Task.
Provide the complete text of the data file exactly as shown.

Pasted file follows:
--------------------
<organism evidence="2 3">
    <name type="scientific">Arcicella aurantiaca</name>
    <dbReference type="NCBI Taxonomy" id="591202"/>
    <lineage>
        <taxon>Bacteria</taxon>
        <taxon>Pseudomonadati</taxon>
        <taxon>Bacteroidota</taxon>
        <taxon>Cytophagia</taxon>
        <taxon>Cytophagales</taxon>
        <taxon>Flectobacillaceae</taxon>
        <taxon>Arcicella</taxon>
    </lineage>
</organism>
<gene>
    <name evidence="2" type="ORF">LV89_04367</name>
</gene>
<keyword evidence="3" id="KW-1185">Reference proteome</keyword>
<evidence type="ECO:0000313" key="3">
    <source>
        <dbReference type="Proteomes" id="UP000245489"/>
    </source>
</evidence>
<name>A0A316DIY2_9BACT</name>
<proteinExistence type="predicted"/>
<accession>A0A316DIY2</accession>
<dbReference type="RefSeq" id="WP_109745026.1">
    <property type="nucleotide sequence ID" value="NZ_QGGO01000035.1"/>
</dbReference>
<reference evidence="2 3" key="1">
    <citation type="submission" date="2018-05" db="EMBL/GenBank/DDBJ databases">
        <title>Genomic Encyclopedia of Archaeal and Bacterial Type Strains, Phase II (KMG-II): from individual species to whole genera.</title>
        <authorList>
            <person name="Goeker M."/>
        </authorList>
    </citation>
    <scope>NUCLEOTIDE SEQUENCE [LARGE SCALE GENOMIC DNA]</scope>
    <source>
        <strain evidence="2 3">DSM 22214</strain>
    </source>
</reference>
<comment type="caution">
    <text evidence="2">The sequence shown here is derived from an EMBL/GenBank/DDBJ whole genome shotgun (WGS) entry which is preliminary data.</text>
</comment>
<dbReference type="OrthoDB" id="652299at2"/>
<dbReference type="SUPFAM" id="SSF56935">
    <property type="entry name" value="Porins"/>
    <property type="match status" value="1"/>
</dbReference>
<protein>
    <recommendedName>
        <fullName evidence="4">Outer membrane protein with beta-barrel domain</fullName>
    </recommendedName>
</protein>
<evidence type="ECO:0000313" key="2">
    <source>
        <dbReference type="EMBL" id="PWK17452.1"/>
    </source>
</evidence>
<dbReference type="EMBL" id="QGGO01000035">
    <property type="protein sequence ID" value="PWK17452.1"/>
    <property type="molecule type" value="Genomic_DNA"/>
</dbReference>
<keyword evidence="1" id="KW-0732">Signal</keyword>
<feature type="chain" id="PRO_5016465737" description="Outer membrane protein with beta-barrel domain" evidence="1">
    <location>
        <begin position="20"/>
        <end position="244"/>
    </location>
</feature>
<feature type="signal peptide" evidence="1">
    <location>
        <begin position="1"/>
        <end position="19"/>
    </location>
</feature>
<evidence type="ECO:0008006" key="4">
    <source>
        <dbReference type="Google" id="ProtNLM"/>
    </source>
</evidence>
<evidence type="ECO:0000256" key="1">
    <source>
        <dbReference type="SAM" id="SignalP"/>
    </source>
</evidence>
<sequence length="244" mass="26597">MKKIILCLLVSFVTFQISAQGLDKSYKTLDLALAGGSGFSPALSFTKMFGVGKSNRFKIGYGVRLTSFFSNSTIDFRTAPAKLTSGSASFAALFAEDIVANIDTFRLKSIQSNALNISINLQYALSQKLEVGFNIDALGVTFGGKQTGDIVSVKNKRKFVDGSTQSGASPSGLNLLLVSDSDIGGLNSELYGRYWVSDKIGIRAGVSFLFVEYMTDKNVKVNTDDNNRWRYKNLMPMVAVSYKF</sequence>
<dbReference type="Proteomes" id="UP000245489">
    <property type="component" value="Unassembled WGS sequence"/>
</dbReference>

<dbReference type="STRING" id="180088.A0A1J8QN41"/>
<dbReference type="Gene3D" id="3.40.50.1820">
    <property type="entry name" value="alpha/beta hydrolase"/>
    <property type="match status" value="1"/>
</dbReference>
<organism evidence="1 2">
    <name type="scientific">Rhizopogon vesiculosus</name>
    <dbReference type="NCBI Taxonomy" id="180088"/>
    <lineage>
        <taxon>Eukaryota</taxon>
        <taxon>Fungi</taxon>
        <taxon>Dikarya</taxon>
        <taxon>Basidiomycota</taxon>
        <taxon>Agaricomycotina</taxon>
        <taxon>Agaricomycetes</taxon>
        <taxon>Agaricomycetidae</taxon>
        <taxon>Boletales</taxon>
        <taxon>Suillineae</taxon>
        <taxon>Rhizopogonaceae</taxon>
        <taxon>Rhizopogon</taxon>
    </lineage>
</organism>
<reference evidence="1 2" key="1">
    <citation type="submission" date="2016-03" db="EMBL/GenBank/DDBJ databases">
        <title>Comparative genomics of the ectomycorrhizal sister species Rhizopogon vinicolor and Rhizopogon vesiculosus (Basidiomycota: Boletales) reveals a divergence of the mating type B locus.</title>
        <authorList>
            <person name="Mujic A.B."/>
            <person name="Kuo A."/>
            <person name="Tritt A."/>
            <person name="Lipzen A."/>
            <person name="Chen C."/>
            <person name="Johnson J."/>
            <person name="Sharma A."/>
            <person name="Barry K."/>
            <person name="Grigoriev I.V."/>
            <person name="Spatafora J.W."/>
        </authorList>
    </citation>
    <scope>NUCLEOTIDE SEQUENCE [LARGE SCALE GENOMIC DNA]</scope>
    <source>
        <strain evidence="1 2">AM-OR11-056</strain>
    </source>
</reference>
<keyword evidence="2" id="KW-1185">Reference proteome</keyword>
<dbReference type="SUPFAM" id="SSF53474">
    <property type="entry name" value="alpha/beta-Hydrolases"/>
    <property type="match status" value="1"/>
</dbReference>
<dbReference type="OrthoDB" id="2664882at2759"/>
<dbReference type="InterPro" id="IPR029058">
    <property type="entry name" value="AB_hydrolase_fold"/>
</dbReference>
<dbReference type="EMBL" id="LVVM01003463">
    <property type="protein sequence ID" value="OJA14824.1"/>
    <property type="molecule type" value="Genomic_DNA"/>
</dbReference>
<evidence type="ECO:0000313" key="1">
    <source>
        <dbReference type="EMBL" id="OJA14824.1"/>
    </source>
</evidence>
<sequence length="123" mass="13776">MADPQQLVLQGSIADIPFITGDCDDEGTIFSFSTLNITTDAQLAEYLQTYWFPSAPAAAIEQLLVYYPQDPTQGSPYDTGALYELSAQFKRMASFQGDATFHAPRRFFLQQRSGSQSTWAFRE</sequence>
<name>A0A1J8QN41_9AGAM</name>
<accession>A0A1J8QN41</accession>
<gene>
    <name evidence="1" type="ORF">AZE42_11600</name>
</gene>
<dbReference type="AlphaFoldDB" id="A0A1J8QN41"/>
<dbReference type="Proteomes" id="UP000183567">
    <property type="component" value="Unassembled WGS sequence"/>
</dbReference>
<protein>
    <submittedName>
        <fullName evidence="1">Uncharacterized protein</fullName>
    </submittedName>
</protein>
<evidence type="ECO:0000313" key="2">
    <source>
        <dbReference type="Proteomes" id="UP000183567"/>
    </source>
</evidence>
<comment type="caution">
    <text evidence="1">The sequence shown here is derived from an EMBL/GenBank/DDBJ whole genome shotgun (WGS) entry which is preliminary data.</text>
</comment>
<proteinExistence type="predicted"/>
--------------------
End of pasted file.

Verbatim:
<organism evidence="2 3">
    <name type="scientific">Arcicella aurantiaca</name>
    <dbReference type="NCBI Taxonomy" id="591202"/>
    <lineage>
        <taxon>Bacteria</taxon>
        <taxon>Pseudomonadati</taxon>
        <taxon>Bacteroidota</taxon>
        <taxon>Cytophagia</taxon>
        <taxon>Cytophagales</taxon>
        <taxon>Flectobacillaceae</taxon>
        <taxon>Arcicella</taxon>
    </lineage>
</organism>
<gene>
    <name evidence="2" type="ORF">LV89_04367</name>
</gene>
<keyword evidence="3" id="KW-1185">Reference proteome</keyword>
<evidence type="ECO:0000313" key="3">
    <source>
        <dbReference type="Proteomes" id="UP000245489"/>
    </source>
</evidence>
<name>A0A316DIY2_9BACT</name>
<proteinExistence type="predicted"/>
<accession>A0A316DIY2</accession>
<dbReference type="RefSeq" id="WP_109745026.1">
    <property type="nucleotide sequence ID" value="NZ_QGGO01000035.1"/>
</dbReference>
<reference evidence="2 3" key="1">
    <citation type="submission" date="2018-05" db="EMBL/GenBank/DDBJ databases">
        <title>Genomic Encyclopedia of Archaeal and Bacterial Type Strains, Phase II (KMG-II): from individual species to whole genera.</title>
        <authorList>
            <person name="Goeker M."/>
        </authorList>
    </citation>
    <scope>NUCLEOTIDE SEQUENCE [LARGE SCALE GENOMIC DNA]</scope>
    <source>
        <strain evidence="2 3">DSM 22214</strain>
    </source>
</reference>
<comment type="caution">
    <text evidence="2">The sequence shown here is derived from an EMBL/GenBank/DDBJ whole genome shotgun (WGS) entry which is preliminary data.</text>
</comment>
<dbReference type="OrthoDB" id="652299at2"/>
<dbReference type="SUPFAM" id="SSF56935">
    <property type="entry name" value="Porins"/>
    <property type="match status" value="1"/>
</dbReference>
<protein>
    <recommendedName>
        <fullName evidence="4">Outer membrane protein with beta-barrel domain</fullName>
    </recommendedName>
</protein>
<evidence type="ECO:0000313" key="2">
    <source>
        <dbReference type="EMBL" id="PWK17452.1"/>
    </source>
</evidence>
<dbReference type="EMBL" id="QGGO01000035">
    <property type="protein sequence ID" value="PWK17452.1"/>
    <property type="molecule type" value="Genomic_DNA"/>
</dbReference>
<keyword evidence="1" id="KW-0732">Signal</keyword>
<feature type="chain" id="PRO_5016465737" description="Outer membrane protein with beta-barrel domain" evidence="1">
    <location>
        <begin position="20"/>
        <end position="244"/>
    </location>
</feature>
<feature type="signal peptide" evidence="1">
    <location>
        <begin position="1"/>
        <end position="19"/>
    </location>
</feature>
<evidence type="ECO:0008006" key="4">
    <source>
        <dbReference type="Google" id="ProtNLM"/>
    </source>
</evidence>
<evidence type="ECO:0000256" key="1">
    <source>
        <dbReference type="SAM" id="SignalP"/>
    </source>
</evidence>
<sequence length="244" mass="26597">MKKIILCLLVSFVTFQISAQGLDKSYKTLDLALAGGSGFSPALSFTKMFGVGKSNRFKIGYGVRLTSFFSNSTIDFRTAPAKLTSGSASFAALFAEDIVANIDTFRLKSIQSNALNISINLQYALSQKLEVGFNIDALGVTFGGKQTGDIVSVKNKRKFVDGSTQSGASPSGLNLLLVSDSDIGGLNSELYGRYWVSDKIGIRAGVSFLFVEYMTDKNVKVNTDDNNRWRYKNLMPMVAVSYKF</sequence>
<dbReference type="Proteomes" id="UP000245489">
    <property type="component" value="Unassembled WGS sequence"/>
</dbReference>

<dbReference type="STRING" id="180088.A0A1J8QN41"/>
<dbReference type="Gene3D" id="3.40.50.1820">
    <property type="entry name" value="alpha/beta hydrolase"/>
    <property type="match status" value="1"/>
</dbReference>
<organism evidence="1 2">
    <name type="scientific">Rhizopogon vesiculosus</name>
    <dbReference type="NCBI Taxonomy" id="180088"/>
    <lineage>
        <taxon>Eukaryota</taxon>
        <taxon>Fungi</taxon>
        <taxon>Dikarya</taxon>
        <taxon>Basidiomycota</taxon>
        <taxon>Agaricomycotina</taxon>
        <taxon>Agaricomycetes</taxon>
        <taxon>Agaricomycetidae</taxon>
        <taxon>Boletales</taxon>
        <taxon>Suillineae</taxon>
        <taxon>Rhizopogonaceae</taxon>
        <taxon>Rhizopogon</taxon>
    </lineage>
</organism>
<reference evidence="1 2" key="1">
    <citation type="submission" date="2016-03" db="EMBL/GenBank/DDBJ databases">
        <title>Comparative genomics of the ectomycorrhizal sister species Rhizopogon vinicolor and Rhizopogon vesiculosus (Basidiomycota: Boletales) reveals a divergence of the mating type B locus.</title>
        <authorList>
            <person name="Mujic A.B."/>
            <person name="Kuo A."/>
            <person name="Tritt A."/>
            <person name="Lipzen A."/>
            <person name="Chen C."/>
            <person name="Johnson J."/>
            <person name="Sharma A."/>
            <person name="Barry K."/>
            <person name="Grigoriev I.V."/>
            <person name="Spatafora J.W."/>
        </authorList>
    </citation>
    <scope>NUCLEOTIDE SEQUENCE [LARGE SCALE GENOMIC DNA]</scope>
    <source>
        <strain evidence="1 2">AM-OR11-056</strain>
    </source>
</reference>
<keyword evidence="2" id="KW-1185">Reference proteome</keyword>
<dbReference type="SUPFAM" id="SSF53474">
    <property type="entry name" value="alpha/beta-Hydrolases"/>
    <property type="match status" value="1"/>
</dbReference>
<dbReference type="OrthoDB" id="2664882at2759"/>
<dbReference type="InterPro" id="IPR029058">
    <property type="entry name" value="AB_hydrolase_fold"/>
</dbReference>
<dbReference type="EMBL" id="LVVM01003463">
    <property type="protein sequence ID" value="OJA14824.1"/>
    <property type="molecule type" value="Genomic_DNA"/>
</dbReference>
<evidence type="ECO:0000313" key="1">
    <source>
        <dbReference type="EMBL" id="OJA14824.1"/>
    </source>
</evidence>
<sequence length="123" mass="13776">MADPQQLVLQGSIADIPFITGDCDDEGTIFSFSTLNITTDAQLAEYLQTYWFPSAPAAAIEQLLVYYPQDPTQGSPYDTGALYELSAQFKRMASFQGDATFHAPRRFFLQQRSGSQSTWAFRE</sequence>
<name>A0A1J8QN41_9AGAM</name>
<accession>A0A1J8QN41</accession>
<gene>
    <name evidence="1" type="ORF">AZE42_11600</name>
</gene>
<dbReference type="AlphaFoldDB" id="A0A1J8QN41"/>
<dbReference type="Proteomes" id="UP000183567">
    <property type="component" value="Unassembled WGS sequence"/>
</dbReference>
<protein>
    <submittedName>
        <fullName evidence="1">Uncharacterized protein</fullName>
    </submittedName>
</protein>
<evidence type="ECO:0000313" key="2">
    <source>
        <dbReference type="Proteomes" id="UP000183567"/>
    </source>
</evidence>
<comment type="caution">
    <text evidence="1">The sequence shown here is derived from an EMBL/GenBank/DDBJ whole genome shotgun (WGS) entry which is preliminary data.</text>
</comment>
<proteinExistence type="predicted"/>